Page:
Archives anniversary project seeks student-group histories

Archives anniversary project seeks student-group histories

Students prepare to compete in the University of Nebraska–Lincoln's 13th rodeo, held in 1971. The event is organized annually by the Rodeo Club.
University Archives and Special Collections
Students prepare to compete in the University of Nebraska–Lincoln's 13th rodeo, held in 1971. The event is organized annually by the Rodeo Club.

The University Archives is celebrating its 50th year by issuing a call to collect the histories of Nebraska’s recognized student organizations.

The project, led by the University Libraries’ Mary Ellen Ducey, university archivist and associate professor, and Blake Graham, a digital archivist and assistant professor, is intended to expand and enhance student life collections within the archives.

Graham said the archives’ existing collections include documents, photographs and related materials from about 100 student organizations that have existed over the course of the University of Nebraska–Lincoln’s nearly 150-year history. This semester, there are more than 570 recognized student organizations registered and active with Student Involvement.

“A large part of the University Archives’ collection includes administrative and official records from the university’s history,” Graham said. “However, there’s not a lot in there about campus life, culture and the social networks that have existed.

“This 50th anniversary project is designed to close that gap so the collection reflects the richness of student life on campus.”

A couple kisses as students look on during the Delta Upsilon Christmas party in 1939. As part of its 50th anniversary, the University Archives and Special Collections is expanding its historic records from Recognized Student Organizations.

The project will build a shared history for each organization’s active members and alumni, preserve activities and achievements as part of the university’s history, and show future students and researchers what life was like for Nebraska students.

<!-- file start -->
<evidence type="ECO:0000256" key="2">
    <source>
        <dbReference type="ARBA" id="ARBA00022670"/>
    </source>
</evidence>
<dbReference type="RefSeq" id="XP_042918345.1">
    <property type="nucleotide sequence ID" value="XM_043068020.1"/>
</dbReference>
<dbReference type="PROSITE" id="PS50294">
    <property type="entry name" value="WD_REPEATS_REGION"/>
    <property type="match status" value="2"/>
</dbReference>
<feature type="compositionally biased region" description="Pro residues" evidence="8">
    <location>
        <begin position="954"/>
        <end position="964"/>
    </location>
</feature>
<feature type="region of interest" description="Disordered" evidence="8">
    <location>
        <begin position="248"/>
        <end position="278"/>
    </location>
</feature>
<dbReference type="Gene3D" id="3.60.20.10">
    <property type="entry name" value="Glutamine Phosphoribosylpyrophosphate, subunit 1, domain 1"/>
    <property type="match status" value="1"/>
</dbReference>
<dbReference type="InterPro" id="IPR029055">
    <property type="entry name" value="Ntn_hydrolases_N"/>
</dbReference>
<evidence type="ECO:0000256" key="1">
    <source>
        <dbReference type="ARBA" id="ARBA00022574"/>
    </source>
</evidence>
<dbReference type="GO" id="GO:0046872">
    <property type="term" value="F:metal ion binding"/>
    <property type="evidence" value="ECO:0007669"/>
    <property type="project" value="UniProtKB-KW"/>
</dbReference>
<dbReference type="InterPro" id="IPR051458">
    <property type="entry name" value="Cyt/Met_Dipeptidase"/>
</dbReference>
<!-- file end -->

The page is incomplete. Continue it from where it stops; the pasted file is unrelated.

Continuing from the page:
All types of items — from paper records and photographs to digital counterparts — are being collected. Participating RSOs can opt to donate materials directly to the archives.

“We’re asking any interested RSO to submit all the materials they have available — from documents that date back 100 years to photos from last week,” Graham said. “Our archivists will take a look at whatever is submitted.

“Ultimately, this is about preserving important elements of university history before they disappear.”

Recognized student organizations interested in participating should contact the University Archives and Special Collections directly.

The University Archives formed officially in 1968 with the appointment of the first university archivist. It maintains a permanent record of campus history, including official administrative documents and records, organizing them for access by the public. The primary purpose is to serve the administrative, teaching, research and public service needs of the university.

In 1978, University Archives merged with the Rare Books and Special Collections unity to become University Archives and Special Collections.

Nebraska students stand on the steps of the Nebraska Union during a protest of Initiative 413 in this image from 1999. The measure, which failed, proposed to reduce government spending by limiting the amount of tax revenue available for state and local governments to spend. This protest was organized by the Association of Students of the University of Nebraska.

Along with the call for student organization records, the University Archives is celebrating its 50th anniversary through a series of exhibitions and public presentations. The exhibitions are on display outside the University Archives’ office, Love Library South, Room 29.

The public presentations, called Archives Afternoons, are offered once a month through November. The events are 1 to 2 p.m. in the Adele Learning Commons in Love Library North. The next Archives Afternoons event is April 19 and explores collecting documents and records related to Willa Cather. Learn more about the series and upcoming topics.

Learn more about the University Archives and Special Collections.

Innocents Society members, including Richard Davis, a Husker running back who played in the National Football League, pose in this image from 1968. Davis, a graduate of Omaha North High School, was drafted by the Cleveland Browns in the 12th round of the 1969 NFL draft. He played a single season in the NFL with the Denver Broncos and New Orleans Saints.